Below is a question I received from a candidate about a specific case given to them, and my response about how to keep it simple.

The below case resulted in the feedback that I am really analytical and smarter than most people in their office but too detailed approach, not being able to creatively quickly change thinking on the spot. Also they mentioned if something like this happens, you need to interact with the interviewer to come to a solution together, which i didn’t do…

To give you the detailed question which dinged me:
What is the total economic costs for the country caused by traffic jams in the morning and evening?
I think i was stupid and started wrong…
I said we need to know :
1) the amount of people in traffic jam 
2) the time they spend in traffic jam 
3) times the opportunity costs per hour
For 1) i first calculated by population-based estimate of the amount of people who are working in the country (calculation based upon each age country, how many people are working, etc). Then I assumed they all have a car but all only 50% uses them so you get the total number of people in traffic jam.
Then i thought they drive about 15 km / hour in a traffic jam, we know there is 400 km of traffic jam during 2 hours in the morning, 2 hours of traffic jam of 300 km in total in the evening  then I got stuck….. and couldn’t turn the case around anymore… because i was stuck with the concept that during 2 hours there are continuously 300 km and 400 km total 700 km of traffic jam, i tried to calculate how many people in the traffic jam on average etc, etc., but couldn’t see it anymore.
easy solution:
When i thought after it afterwards i felt it’s much easier to just assume people in this country spend on average 0.5 hour per day in a traffic jam (which is actually true), then calculate the amount of cars based on households (6 m household all have 1.5 car) so 9 m cars of which approx. 50% use the car for work so we get 0.5 * 50% * 9 m * 250 days * 20 (average gross salary per month is 3200 divided by 40-hour workweek) and divided by 4 weeks) = total opportunity costs of traffic jams = 1125million = 1.125 billion
One needs to practise , practise and practise. If you fail one case, you are dinged automatically.
My Response:
Your second approach was the approach I would have used personally if I were the interviewee and the one I would have expected as an interviewer.  The feedback on your first approach was that it was too detailed.  I would probably have phrased it differently.  Your first approach was… unnecessarily complicated.
You crunched more complicated numbers even though you didn’t have to. The numbers were so complicated that you got confused and stuck in the middle of your own solution.  If that’s the case, you can be sure that a client would also get stuck trying to follow your explanation.
Incidentally, this kind of estimation question is used on the job CONSTANTLY… usually prompted by client completely unexpectedly (so you can’t tell a client it’s unfair question). You have to be able to ballpark the answer in front of the client AND do it in a way that he or she can follow the math.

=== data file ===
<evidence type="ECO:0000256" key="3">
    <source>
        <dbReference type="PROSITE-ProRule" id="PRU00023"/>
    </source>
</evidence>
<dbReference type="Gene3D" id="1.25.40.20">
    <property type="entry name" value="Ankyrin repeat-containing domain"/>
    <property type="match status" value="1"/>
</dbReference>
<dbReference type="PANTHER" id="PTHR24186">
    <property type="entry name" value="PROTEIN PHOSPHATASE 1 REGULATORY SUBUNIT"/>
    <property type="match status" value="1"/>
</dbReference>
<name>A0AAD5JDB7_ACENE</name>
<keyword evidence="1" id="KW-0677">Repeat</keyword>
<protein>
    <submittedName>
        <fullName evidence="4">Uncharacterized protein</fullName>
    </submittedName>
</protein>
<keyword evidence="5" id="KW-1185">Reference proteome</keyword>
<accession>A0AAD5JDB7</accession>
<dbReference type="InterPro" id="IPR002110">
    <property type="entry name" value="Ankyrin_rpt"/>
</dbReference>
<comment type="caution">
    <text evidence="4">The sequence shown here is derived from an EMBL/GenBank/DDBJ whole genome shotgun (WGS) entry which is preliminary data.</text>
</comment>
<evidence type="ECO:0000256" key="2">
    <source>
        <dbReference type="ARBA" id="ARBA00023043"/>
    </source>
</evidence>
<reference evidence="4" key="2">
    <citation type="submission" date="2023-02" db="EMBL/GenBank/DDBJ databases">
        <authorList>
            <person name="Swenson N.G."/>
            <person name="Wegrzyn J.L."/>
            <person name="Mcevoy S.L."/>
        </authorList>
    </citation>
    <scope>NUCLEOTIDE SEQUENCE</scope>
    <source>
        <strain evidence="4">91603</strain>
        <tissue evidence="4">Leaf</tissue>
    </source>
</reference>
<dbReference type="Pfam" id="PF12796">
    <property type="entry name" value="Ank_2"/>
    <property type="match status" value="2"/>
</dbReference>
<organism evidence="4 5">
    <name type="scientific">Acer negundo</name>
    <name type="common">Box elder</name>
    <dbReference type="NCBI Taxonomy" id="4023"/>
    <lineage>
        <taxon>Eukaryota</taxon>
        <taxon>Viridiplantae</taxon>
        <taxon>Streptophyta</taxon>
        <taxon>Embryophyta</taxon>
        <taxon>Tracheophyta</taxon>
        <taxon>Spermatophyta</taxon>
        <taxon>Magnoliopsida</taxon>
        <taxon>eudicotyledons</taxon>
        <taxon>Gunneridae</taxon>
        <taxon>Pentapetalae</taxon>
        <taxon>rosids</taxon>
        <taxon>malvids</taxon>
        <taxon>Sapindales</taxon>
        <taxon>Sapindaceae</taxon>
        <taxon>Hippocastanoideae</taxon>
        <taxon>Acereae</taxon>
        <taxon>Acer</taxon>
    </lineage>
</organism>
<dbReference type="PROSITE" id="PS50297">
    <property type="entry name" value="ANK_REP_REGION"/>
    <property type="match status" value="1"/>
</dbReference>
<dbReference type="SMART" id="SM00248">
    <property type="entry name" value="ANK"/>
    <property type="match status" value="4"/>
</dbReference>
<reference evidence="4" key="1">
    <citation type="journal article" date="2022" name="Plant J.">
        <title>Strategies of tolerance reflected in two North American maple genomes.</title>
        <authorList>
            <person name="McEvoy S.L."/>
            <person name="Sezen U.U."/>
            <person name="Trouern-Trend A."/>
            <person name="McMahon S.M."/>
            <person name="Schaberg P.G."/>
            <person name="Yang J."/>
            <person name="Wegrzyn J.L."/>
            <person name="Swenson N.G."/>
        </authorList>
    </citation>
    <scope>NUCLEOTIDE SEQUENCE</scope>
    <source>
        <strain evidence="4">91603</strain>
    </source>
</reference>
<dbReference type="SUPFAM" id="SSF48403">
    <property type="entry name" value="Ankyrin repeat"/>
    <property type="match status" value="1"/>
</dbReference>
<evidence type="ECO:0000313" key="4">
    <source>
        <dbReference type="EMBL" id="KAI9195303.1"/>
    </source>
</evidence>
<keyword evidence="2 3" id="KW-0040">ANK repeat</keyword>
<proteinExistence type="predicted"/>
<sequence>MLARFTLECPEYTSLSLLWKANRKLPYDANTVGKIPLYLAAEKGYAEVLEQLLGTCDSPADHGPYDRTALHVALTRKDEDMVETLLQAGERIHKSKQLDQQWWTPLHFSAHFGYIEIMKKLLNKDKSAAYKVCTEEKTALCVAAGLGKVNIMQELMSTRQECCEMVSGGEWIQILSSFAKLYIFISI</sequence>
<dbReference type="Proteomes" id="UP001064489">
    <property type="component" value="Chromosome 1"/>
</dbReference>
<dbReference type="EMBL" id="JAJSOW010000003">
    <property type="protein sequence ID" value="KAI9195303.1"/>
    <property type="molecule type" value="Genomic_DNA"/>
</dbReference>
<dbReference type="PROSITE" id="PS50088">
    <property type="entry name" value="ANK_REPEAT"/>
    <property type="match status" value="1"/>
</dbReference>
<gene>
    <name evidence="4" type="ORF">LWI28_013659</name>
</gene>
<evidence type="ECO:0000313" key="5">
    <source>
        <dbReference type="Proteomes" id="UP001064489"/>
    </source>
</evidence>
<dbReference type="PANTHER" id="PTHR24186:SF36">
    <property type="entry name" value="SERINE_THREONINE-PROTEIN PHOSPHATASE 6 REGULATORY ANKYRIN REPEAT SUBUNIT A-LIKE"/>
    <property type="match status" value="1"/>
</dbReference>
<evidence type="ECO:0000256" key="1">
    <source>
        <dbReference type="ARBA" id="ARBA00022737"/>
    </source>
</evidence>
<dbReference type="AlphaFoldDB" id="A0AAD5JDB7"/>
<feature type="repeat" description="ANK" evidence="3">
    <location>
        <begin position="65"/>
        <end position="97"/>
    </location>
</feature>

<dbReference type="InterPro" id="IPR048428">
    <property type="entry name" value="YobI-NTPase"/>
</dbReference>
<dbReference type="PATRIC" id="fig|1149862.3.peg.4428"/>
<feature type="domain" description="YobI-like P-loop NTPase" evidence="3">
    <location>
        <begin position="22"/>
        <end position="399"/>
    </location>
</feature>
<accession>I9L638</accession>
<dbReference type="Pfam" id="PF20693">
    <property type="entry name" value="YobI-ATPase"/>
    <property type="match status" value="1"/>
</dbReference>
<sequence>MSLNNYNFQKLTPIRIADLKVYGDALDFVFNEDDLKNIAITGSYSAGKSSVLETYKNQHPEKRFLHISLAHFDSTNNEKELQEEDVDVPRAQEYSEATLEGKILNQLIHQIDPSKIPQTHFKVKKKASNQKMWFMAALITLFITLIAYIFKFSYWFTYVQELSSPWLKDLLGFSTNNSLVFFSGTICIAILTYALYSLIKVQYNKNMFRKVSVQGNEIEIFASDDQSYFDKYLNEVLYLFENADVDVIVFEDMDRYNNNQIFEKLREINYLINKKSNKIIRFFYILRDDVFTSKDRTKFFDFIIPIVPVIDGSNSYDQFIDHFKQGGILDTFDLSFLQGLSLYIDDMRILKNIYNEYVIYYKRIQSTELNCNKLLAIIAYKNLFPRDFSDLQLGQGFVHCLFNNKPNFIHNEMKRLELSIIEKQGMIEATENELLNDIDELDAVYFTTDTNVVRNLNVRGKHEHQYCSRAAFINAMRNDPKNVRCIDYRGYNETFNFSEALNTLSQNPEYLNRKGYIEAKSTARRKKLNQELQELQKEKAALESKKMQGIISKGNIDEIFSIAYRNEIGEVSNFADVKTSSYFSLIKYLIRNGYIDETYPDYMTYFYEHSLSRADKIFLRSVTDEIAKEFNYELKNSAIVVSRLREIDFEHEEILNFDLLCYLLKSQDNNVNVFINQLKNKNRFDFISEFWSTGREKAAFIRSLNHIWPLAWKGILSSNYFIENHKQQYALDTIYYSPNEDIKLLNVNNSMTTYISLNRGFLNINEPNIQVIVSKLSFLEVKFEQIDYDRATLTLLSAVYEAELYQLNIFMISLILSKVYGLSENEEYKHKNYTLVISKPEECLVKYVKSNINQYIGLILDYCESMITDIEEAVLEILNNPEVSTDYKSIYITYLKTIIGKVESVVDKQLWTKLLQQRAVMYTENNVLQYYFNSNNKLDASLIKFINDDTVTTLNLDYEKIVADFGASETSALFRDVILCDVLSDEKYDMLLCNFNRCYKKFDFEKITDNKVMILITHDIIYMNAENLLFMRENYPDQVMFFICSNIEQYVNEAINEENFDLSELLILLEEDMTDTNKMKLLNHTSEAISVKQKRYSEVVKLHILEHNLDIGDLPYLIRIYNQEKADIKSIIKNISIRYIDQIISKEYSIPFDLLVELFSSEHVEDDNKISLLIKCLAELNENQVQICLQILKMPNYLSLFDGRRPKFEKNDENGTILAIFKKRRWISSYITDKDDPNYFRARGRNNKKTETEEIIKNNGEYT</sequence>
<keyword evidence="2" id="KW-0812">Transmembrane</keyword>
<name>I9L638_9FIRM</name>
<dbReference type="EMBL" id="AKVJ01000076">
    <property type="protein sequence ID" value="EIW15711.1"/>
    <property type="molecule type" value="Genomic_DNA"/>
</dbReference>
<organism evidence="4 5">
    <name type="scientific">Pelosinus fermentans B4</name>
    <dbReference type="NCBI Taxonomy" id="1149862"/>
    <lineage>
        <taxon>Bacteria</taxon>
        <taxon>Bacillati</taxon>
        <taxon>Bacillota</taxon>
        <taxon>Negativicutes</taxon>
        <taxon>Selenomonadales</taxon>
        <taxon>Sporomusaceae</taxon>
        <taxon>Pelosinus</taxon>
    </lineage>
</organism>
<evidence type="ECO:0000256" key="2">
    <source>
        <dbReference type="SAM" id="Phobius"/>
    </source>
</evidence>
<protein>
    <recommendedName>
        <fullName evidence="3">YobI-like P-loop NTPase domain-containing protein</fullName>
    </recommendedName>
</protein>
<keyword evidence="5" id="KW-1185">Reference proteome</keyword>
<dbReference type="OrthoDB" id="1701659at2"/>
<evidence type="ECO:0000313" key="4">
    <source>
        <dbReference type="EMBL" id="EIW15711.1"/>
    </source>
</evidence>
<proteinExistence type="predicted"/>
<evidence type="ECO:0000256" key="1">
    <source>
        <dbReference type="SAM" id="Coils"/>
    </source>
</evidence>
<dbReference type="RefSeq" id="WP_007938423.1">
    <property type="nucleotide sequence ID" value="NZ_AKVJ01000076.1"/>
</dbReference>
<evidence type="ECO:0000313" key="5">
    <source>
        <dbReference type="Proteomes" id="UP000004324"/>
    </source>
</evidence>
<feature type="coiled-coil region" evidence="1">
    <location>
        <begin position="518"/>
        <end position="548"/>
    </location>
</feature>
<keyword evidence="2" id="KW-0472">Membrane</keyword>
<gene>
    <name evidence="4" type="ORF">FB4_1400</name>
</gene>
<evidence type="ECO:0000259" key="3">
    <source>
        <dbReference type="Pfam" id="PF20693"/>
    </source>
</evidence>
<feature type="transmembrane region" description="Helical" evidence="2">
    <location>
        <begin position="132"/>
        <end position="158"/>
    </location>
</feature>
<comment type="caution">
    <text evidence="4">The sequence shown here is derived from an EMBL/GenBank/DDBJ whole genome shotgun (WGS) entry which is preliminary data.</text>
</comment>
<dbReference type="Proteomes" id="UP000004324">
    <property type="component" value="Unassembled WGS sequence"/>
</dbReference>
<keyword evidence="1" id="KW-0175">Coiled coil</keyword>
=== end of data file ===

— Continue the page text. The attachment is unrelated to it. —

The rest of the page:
I once interviewed a graduated of ITT – The Indian Institute of Technology. He graduated with a PhD in Electrical Engineering (I think or it might have been Physics) AND he was #1 in his class.  As I understand, this is a ridiculously impressive accomplishment — clearly way more brain power than me.
I don’t remember what case I gave him, but I remember his answer and my reaction.
My question was probably something like if a client that’s an auto manufacturer asked you to figure out what kind of car to build for next year, what would you do? (Or something along those lines)
His answer involved putting tracking devices on 100,000 cars and using some super technical statistical analysis that I had never heard of (and I am familiar with a number of them) to create some super sophisticated projection model of what their behaviors suggested about what they wanted.
(This wasn’t his exact answer, and I embellished it a little to make a point.)
I’m sure his approach was mathematically correct, but the main problem was his answer was impractical from a cost standpoint — even though theoretically it would work.
The answer I was looking for was:
Ask the customer what they want.
Again, this wasn’t the exact case and I can’t remember what I asked…. and I’d never give a case where the actual right answer is “ask the customer for what they want,” but I use this example to illustrate my reaction to the candidates theoretically correct, but real-world impractical, response.
Always take the simplest approach possible to get the answer.  You’ll be less likely to make a mistake and it’s more likely a client (and an interviewer) can follow it.
And yes, practice makes perfect on estimation questions.  I did at least 30 practice estimation questions before doing a real one in front of an interviewer.  I would just walk down the street, spot random objects, and start estimating market sizes or whatever metric seemed interesting about this object.
I would do this walking to and from class – about a 5-7 minute walk – perfect for 1 estimation question.